Move over, Hasselblad XPan. You’ve got some cool competitors out there now, courtesy of the highly resourceful and creative film photographer. They show us that if we can’t get our hands on a coveted camera like the Xpan, there’s nothing stopping us from making our own instead. That is if we can get even half as crafty and clever as Seattle-based Galen Weld, who has recently shared his progress on building his own DIY 35mm panoramic camera. If you’re interested in making your own assembly he’s even got the stuff to get you started!
We have nothing but serious respect for photographers to build their own cameras, as there’s certainly nothing easy about designing, building, and assembling all the parts of a working DIY camera. Building on the fact that the most basic camera is essentially a light-tight box that takes in film or photosensitive medium and has a lens attached to it, they put their design skills to work to fashion their own version using their material of choice. For Galen, it’s laser-cut wood, as he prefers the feel of wood over 3D printed plastic.
For his panoramic camera, Galen designed the front part to accommodate a Fujinon f5.6 large format lens. He made the lens board with a standard Copal #00 shutter hole. It bolts on to the front of the camera through threaded nuts embedded within a few layers of plywood on the lens box. For the compact ground glass, he sanded a small sheet of clear plastic, which he can place where the film sits and adjust the focus using a loupe. For this latest working version, he has set the focus to around 15 meters and stop down to get infinity focus.
He went with a simple design for the entire camera, which he described as “essentially just attaching a hollow box to the front of the camera, and extending some of the existing vertical pieces for greater structural integrity.” The back was designed to fit around the added structure, with some rounded light seals above and below the back area to help with the light-tightness. Once the cut parts were assembled, he put more wood glue on the inside corners with Q-tips, using a flashlight to check for light-tightness. Then, he painted the inside with matte black spray paint, put felt and foam light seals at the back, and glued black yarn along the seams. He used lengths of dowel for the rewind and take-up spools, then placed a 1/4-20 nut on the bottom for a tripod mount.
His first test shots below are still pretty impressive even with some light leaks, which he gathered came from the gaps around the lens box. Dealing with this problem, he tells us in detail, has been the most challenging bit of the whole project so far.
“The most challenging part has been debugging the light leaks. Everything else has been super super fun – tinkering with foam to make the design, mocking it up in CAD, laser cutting, assembly, woodworking, painting, and blogging about the whole thing! The light leaks are the only part that’s been a pain. It’s really time consuming to shoot a test roll, and develop it yourself, then wait it for it to dry, and then poring over the film on a light table, trying to figure out where the film was in the camera and where the light leaks are. It’s challenging, but also absolutely worth it! Once the light leaks are fixed, there’s nothing better than pulling a roll of film off the developing spool and seeing that the camera actually worked!”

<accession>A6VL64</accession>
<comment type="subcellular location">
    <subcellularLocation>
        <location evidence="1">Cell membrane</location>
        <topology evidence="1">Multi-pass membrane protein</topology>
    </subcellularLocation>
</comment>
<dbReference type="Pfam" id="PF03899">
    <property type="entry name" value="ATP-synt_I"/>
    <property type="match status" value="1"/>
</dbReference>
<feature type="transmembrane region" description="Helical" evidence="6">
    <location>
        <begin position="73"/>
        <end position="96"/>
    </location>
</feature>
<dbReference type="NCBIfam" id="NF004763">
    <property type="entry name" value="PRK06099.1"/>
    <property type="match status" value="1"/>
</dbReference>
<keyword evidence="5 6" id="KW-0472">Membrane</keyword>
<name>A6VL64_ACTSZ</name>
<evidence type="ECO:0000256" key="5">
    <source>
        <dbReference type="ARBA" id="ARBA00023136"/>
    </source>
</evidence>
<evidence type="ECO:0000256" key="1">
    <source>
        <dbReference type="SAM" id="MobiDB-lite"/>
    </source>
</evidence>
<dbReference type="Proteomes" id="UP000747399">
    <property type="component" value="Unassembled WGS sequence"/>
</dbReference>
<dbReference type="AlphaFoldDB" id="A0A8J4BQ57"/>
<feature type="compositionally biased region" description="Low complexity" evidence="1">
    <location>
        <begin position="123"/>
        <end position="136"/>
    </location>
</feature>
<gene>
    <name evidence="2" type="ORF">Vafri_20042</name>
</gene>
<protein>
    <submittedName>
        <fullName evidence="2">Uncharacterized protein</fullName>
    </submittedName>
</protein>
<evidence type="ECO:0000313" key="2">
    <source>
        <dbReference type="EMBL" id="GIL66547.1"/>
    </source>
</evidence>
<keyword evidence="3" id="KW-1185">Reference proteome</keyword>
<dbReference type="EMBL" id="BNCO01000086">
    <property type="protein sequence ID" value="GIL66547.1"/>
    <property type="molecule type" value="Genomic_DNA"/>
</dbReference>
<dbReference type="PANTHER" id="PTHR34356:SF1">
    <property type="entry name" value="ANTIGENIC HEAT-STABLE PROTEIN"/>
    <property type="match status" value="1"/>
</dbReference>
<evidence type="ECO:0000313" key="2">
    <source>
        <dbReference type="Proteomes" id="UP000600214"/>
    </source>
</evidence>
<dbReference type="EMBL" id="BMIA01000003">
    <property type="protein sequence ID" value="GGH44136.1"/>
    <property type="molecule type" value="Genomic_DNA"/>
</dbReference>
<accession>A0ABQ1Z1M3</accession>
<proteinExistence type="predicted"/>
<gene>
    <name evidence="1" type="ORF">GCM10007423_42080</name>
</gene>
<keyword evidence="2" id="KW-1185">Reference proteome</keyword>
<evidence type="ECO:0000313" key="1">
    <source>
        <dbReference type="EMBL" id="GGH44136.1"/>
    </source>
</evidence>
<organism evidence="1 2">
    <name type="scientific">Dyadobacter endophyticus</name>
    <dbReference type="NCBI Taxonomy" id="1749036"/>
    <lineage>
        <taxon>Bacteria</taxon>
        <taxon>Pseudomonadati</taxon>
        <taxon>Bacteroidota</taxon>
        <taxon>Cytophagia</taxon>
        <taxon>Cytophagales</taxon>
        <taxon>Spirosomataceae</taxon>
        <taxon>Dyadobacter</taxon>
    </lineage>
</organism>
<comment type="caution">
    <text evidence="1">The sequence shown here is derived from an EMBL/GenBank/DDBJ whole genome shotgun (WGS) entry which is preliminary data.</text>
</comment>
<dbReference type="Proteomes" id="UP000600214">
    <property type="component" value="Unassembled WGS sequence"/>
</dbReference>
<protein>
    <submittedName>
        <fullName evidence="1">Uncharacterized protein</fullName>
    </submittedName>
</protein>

Aside from finally finding a permanent solution to the light leaks problem, Galen also shared with us that he has a lot of improvements in store for his DIY 35mm panoramic camera.
“Since I wrote the blog post, I’ve made a leather wraparound case for the camera, that in addition to looking nice and being more pleasant to hold, hopefully (haven’t tested it yet) will help provide an extra barrier against light leaks. Beyond this, the biggest priority is adding a viewfinder – right now it’s kinda difficult to compose by aiming and guessing! I’ve purchased a old external optical viewfinder with a 35mm-equivalent FOV from an old film camera, and am in the process of designing a mount for that to attach it to the rest of the camera. Once it’s mounted, I’ll mask off the top and bottom of the ‘finder so it matches the aspect ratio of the camera itself. After that, it’ll be adding polish – attaching easier-to-grip knobs to the film wind and rewind mechanism, sanding and staining the wood on the camera, and finding a nice way to permanently mount the shutter release.
“Down the road, I’d like to design a new version from the ground-up with more easily adjustable focus.”
Good job, Galen, and we’re going to keep an eye on your project’s progress!
Make sure to follow Galen Weld’s updates on his blog, Instagram, and also on this Reddit thread, if you like. Oh, and he has also put up the CAD files and instructions for those who want to try building their own panoramic camera.
All photos used with permission from Galen Weld